It takes her nearly a month, because some of the organic parts have to be grown in glass beakers. They just look like blobs to her, but sure enough when she lays the blobs in the right place in the structure, they ooze into position like they’ve always been there.

And when she’s finished, Terry squawks in satisfaction and stabs at the Enter key on the laptop, and the second pterosaur – a bit chunkier, a bit more obviously robotic – looks up at her from where it’s crouching awkwardly on the garage floor and goes “Squeeeeee?”

Writing as therapy, or why reality isn’t necessarily relevant

I’ve been thinking a lot about reality recently. And it’s occurred to me that for a relatively idealistic person, I tend to adopt an extremely narrow, logical approach to my past. Consequently, when I think back over my life, I ignore the things I don’t remember. Probably we all do this.

So I remember bits of our family holiday in 1979, if only because it was shortly after the election of Thatcher as PM, and I was still so politically naive at the age of 11 that I still thought it was a good thing for a woman – any woman – to be elected to that position. I’d never heard of Conservatives, or realised that a political party could despise its fellow citizens to quite such an extent.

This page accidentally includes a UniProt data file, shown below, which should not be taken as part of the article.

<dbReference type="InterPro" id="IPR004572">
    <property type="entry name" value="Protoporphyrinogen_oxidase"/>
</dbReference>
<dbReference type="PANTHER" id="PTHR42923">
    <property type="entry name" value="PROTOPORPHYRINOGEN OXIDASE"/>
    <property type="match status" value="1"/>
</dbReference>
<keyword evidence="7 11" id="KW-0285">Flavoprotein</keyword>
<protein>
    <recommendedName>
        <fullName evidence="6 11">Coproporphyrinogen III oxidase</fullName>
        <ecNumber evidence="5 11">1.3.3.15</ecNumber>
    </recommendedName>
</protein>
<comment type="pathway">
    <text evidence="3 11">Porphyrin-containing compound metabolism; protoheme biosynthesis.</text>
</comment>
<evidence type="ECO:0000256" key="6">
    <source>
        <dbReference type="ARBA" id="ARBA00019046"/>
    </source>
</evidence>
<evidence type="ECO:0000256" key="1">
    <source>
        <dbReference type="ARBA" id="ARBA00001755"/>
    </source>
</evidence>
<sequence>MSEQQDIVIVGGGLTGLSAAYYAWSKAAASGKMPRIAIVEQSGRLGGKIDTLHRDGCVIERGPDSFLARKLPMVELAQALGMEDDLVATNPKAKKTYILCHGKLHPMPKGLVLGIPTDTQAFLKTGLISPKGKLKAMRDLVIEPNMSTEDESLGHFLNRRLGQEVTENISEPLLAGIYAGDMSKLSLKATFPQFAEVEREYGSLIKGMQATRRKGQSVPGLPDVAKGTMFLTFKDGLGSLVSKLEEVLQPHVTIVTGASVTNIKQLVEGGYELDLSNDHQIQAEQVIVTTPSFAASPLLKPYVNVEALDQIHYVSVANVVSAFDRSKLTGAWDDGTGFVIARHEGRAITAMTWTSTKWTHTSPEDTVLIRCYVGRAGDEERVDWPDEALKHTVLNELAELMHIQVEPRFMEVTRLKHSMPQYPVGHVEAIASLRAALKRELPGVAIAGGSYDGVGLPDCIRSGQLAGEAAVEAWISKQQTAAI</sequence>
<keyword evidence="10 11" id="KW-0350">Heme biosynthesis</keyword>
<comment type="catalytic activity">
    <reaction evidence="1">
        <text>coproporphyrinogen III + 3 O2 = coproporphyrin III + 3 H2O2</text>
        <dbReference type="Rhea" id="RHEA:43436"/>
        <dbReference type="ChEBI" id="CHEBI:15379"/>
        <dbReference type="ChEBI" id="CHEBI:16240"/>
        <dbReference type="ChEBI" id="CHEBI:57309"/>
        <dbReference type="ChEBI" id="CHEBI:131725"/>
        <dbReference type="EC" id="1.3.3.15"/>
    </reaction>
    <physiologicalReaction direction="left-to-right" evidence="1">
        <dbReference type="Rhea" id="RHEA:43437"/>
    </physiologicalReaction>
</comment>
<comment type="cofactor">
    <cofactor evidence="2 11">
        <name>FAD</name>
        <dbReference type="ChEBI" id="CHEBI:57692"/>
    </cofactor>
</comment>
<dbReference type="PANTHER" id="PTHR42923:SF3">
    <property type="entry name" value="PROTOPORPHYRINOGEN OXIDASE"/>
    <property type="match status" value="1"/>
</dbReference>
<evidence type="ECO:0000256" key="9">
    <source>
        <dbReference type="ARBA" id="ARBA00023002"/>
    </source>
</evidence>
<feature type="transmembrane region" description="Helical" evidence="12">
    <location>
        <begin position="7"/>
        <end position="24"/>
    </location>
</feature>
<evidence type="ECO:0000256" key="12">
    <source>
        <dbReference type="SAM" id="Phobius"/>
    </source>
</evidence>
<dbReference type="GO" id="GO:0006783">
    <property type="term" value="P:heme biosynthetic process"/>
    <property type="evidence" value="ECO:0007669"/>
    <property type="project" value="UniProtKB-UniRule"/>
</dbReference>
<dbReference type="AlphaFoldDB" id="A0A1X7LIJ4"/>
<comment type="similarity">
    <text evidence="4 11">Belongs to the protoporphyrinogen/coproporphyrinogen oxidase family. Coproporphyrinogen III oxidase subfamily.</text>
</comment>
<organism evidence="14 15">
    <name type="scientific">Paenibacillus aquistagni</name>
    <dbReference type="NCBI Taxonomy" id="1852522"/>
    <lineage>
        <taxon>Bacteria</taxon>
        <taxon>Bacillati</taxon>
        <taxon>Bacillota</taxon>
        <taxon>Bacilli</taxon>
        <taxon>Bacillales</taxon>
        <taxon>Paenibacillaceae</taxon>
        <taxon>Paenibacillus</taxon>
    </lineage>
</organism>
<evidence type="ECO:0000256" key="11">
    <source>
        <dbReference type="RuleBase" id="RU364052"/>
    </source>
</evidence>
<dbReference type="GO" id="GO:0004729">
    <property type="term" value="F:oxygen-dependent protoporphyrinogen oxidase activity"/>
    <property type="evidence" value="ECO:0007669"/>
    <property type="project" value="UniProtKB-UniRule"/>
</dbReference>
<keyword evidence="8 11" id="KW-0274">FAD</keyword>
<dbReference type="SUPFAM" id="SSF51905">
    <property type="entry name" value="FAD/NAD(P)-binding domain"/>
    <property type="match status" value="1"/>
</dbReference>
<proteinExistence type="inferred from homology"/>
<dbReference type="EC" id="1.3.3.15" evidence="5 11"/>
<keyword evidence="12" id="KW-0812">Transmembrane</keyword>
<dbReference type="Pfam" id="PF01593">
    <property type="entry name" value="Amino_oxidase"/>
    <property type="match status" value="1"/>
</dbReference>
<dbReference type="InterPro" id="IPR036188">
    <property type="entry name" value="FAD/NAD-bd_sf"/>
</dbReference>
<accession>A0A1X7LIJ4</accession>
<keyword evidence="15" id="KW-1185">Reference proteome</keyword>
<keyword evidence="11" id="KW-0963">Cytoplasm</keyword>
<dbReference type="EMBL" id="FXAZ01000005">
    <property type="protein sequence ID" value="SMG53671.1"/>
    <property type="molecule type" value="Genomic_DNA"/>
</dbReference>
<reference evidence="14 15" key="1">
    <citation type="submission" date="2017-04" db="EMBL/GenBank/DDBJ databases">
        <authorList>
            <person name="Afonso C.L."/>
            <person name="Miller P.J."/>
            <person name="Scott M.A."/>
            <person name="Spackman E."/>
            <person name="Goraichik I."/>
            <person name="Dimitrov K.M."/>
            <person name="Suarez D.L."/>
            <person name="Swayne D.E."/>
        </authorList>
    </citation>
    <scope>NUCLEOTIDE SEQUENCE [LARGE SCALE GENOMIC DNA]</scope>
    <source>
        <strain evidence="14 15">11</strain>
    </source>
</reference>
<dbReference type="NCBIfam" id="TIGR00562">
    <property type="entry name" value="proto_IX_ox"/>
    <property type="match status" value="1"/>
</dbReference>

And yet I don’t remember anything of the summer a few years earlier, when we had a visit from my Aunty Pam and Uncle Pete, during which – to judge by our slightly raffish appearance  – we were impersonating some kind of Mafia family.

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L-R: Me, Aunty Pam, Dad, Uncle Pete, my brother John, Mum.